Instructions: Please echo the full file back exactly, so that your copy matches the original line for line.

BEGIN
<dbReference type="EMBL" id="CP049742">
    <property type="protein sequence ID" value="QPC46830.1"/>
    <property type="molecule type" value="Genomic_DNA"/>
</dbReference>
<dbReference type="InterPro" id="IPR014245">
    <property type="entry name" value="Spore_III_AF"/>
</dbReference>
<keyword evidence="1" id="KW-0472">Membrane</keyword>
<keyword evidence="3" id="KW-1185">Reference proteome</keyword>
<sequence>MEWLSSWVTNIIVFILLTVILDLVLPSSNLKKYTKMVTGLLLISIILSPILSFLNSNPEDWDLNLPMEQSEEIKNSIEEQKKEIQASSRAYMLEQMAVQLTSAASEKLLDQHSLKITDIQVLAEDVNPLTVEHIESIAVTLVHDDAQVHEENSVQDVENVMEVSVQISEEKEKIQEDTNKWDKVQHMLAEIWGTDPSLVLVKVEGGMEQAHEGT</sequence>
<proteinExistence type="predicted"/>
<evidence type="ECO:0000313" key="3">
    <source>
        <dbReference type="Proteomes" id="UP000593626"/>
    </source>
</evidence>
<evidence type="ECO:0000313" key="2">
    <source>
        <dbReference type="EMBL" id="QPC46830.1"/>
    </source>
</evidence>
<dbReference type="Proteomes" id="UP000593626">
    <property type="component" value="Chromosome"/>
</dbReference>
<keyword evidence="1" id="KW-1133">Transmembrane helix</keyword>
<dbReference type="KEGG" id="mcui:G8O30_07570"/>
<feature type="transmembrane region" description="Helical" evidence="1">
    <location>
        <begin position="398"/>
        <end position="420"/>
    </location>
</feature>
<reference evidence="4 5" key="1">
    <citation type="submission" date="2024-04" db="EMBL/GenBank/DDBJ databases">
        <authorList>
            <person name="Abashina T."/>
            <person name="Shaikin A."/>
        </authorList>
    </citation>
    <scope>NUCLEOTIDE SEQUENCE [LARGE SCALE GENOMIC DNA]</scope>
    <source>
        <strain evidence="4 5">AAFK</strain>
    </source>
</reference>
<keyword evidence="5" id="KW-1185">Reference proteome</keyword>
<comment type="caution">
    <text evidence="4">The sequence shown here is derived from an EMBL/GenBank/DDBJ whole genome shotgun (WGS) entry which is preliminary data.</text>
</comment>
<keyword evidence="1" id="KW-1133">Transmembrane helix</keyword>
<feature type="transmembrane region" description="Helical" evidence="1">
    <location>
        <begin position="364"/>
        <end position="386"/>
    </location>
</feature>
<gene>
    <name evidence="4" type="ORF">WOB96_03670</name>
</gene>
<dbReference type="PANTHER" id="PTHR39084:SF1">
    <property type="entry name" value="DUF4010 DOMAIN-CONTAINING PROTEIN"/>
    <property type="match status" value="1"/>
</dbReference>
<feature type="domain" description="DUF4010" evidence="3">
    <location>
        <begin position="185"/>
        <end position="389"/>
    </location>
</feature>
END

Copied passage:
<dbReference type="EMBL" id="CP049742">
    <property type="protein sequence ID" value="QPC46830.1"/>
    <property type="molecule type" value="Genomic_DNA"/>
</dbReference>
<dbReference type="InterPro" id="IPR014245">
    <property type="entry name" value="Spore_III_AF"/>
</dbReference>
<keyword evidence="1" id="KW-0472">Membrane</keyword>
<keyword evidence="3" id="KW-1185">Reference proteome</keyword>
<sequence>MEWLSSWVTNIIVFILLTVILDLVLPSSNLKKYTKMVTGLLLISIILSPILSFLNSNPEDWDLNLPMEQSEEIKNSIEEQKKEIQASSRAYMLEQMAVQLTSAASEKLLDQHSLKITDIQVLAEDVNPLTVEHIESIAVTLVHDDAQVHEENSVQDVENVMEVSVQISEEKEKIQEDTNKWDKVQHMLAEIWGTDPSLVLVKVEGGMEQAHEGT</sequence>
<proteinExistence type="predicted"/>
<evidence type="ECO:0000313" key="3">
    <source>
        <dbReference type="Proteomes" id="UP000593626"/>
    </source>
</evidence>
<evidence type="ECO:0000313" key="2">
    <source>
        <dbReference type="EMBL" id="QPC46830.1"/>
    </source>
</evidence>
<dbReference type="Proteomes" id="UP000593626">
    <property type="component" value="Chromosome"/>
</dbReference>
<keyword evidence="1" id="KW-1133">Transmembrane helix</keyword>
<dbReference type="KEGG" id="mcui:G8O30_07570"/>
<feature type="transmembrane region" description="Helical" evidence="1">
    <location>
        <begin position="398"/>
        <end position="420"/>
    </location>
</feature>
<reference evidence="4 5" key="1">
    <citation type="submission" date="2024-04" db="EMBL/GenBank/DDBJ databases">
        <authorList>
            <person name="Abashina T."/>
            <person name="Shaikin A."/>
        </authorList>
    </citation>
    <scope>NUCLEOTIDE SEQUENCE [LARGE SCALE GENOMIC DNA]</scope>
    <source>
        <strain evidence="4 5">AAFK</strain>
    </source>
</reference>
<keyword evidence="5" id="KW-1185">Reference proteome</keyword>
<comment type="caution">
    <text evidence="4">The sequence shown here is derived from an EMBL/GenBank/DDBJ whole genome shotgun (WGS) entry which is preliminary data.</text>
</comment>
<keyword evidence="1" id="KW-1133">Transmembrane helix</keyword>
<feature type="transmembrane region" description="Helical" evidence="1">
    <location>
        <begin position="364"/>
        <end position="386"/>
    </location>
</feature>
<gene>
    <name evidence="4" type="ORF">WOB96_03670</name>
</gene>
<dbReference type="PANTHER" id="PTHR39084:SF1">
    <property type="entry name" value="DUF4010 DOMAIN-CONTAINING PROTEIN"/>
    <property type="match status" value="1"/>
</dbReference>
<feature type="domain" description="DUF4010" evidence="3">
    <location>
        <begin position="185"/>
        <end position="389"/>
    </location>
</feature>